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Posted 12 August 2005 - 22:30

QUOTE(frederik @ Aug 12 2005, 09:28 PM)
I don't believe that there is a difference to be heard between say G sharp major and A flat major.

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They are the same played in equal temperament, they wouldn't be played in just temperament... I think! huh.gif
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#8 Guest: Oddball_*

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Posted 12 August 2005 - 22:30

I find lots of Joplin's rags have a strange quality, like they are in flat major keys (such as Ab major), but they have something odd about them, something I can't quite describe. Anyone else agree, or am I being the weirdo again??
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#9 Guest: sbhoa_*

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Posted 12 August 2005 - 22:34

QUOTE(sarah-flute @ Aug 12 2005, 10:30 PM)
QUOTE(frederik @ Aug 12 2005, 09:28 PM)
I don't believe that there is a difference to be heard between say G sharp major and A flat major.

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They are the same played in equal temperament, they wouldn't be played in just temperament... I think! huh.gif

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But even on the piano they have a different quality.
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#10 Guest: frederik_*

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Posted 12 August 2005 - 22:36

Colours... never thought about this, so I guess they don't have for me..

Thinking further: to what extent do these keys differ in mood to you people? Do they really have a distinctive character of their own? Or is it more "tendencies" compared to one another?

Because, if they have a truly disctinctive character, you could tell whether a piece is played in say D major or Eb major... without knowing it or having a reference key...
But then you would have some strange kind of indirect absolute hearing... at least for keys...

fascinating indeed...

fred

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#11 Guest: chocolatedog_*

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Posted 12 August 2005 - 22:39

I used to be able to tell exactly what key a piece was in but I'm not sure whether it was due to perfect pitch or due to memory or colours/tonal qualities.
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#12 Guest: frederik_*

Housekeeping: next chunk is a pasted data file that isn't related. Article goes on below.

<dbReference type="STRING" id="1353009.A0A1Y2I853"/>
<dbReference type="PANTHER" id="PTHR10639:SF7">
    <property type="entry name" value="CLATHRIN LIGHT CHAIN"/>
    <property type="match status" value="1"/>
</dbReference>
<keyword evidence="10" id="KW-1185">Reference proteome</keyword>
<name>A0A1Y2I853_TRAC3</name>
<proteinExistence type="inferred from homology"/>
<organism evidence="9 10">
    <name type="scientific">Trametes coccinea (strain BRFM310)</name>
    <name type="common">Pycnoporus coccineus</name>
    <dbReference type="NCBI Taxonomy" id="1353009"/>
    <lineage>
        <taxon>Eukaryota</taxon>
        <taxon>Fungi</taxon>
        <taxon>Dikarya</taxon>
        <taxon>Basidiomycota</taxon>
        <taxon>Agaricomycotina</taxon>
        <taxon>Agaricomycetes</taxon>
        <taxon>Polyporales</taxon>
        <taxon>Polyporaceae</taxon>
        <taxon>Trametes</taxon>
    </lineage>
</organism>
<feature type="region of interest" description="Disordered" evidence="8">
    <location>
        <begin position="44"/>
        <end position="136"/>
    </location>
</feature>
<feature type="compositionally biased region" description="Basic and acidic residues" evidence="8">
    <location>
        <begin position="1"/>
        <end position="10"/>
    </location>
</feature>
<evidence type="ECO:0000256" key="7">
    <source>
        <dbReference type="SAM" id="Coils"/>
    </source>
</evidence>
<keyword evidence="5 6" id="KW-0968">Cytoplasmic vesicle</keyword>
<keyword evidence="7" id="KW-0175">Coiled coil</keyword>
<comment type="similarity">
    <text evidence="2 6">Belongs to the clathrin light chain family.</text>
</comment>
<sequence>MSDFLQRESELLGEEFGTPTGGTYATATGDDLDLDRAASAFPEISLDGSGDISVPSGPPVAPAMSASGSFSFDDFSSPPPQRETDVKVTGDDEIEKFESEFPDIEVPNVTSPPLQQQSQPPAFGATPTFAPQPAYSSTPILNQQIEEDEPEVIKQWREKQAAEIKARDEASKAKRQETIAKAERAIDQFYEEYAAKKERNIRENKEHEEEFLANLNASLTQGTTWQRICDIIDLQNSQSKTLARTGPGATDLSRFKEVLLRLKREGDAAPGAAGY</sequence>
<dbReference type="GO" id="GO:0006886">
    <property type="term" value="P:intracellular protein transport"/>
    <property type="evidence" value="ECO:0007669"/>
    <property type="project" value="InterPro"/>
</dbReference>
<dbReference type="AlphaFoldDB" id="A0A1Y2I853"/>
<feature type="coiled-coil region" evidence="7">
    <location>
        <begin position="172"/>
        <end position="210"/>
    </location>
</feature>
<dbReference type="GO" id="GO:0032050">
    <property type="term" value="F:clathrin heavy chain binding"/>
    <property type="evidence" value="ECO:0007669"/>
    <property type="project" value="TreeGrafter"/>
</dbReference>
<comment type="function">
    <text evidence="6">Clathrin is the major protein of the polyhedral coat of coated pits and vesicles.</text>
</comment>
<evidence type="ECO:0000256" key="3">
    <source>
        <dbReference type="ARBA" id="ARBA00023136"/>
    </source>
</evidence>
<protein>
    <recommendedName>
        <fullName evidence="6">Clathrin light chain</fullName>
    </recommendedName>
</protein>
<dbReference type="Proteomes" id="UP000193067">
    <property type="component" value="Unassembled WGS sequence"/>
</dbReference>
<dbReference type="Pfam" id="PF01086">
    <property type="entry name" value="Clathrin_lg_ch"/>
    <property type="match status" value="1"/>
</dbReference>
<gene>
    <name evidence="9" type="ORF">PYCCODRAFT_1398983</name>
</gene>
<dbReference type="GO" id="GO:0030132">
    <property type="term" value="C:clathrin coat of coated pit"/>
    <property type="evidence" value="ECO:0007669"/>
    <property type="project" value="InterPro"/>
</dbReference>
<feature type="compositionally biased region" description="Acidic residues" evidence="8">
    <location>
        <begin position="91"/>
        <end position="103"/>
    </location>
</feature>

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Posted 12 August 2005 - 22:42

@ Oddball,
I know the maple leaf rag is in Ab major...
but with piano music some key decisions could come from playing possibillities too (and thinking about this, on other instruments maybe even more wink.gif ). The maple leaf rag gets harder to play if you transpose it a semitone down, I think.

fred
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#13 Guest: frederik_*

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Posted 12 August 2005 - 22:48

chocolatedog... you used to be able - do you mean you can't anymore?
that would be strange (and probably indicating you didn't judge on perfect pitch, 'cause this possibillity doesn't fade away, as far as I know)

fred
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#14 Guest: frederik_*

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Posted 12 August 2005 - 22:55

Hi Sarah-flute...

I don't think a key of G# major or A flat major is possible at all in just temperament (taken C as the start of the just temperament)... or am I mistaken this time?

bye,

fred
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#15 Guest: YetAnotherPianist_*

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Posted 12 August 2005 - 23:04

QUOTE(frederik @ Aug 12 2005, 11:55 PM)
Hi Sarah-flute...

I don't think a key of G# major or A flat major is possible at all in just temperament (taken C as the start of the just temperament)... or am I mistaken this time?

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Well I'm not Sarah but I'll reply anyway biggrin.gif

One doesn't have to take C to be the start of the temperament - G# will do nicely. There are many other systems of temperament, too, where the different keys do have different harmonic patterns; some people play pieces by Mozart, for example, with Valotti temperament, claiming it gives the pieces the feel their key intended.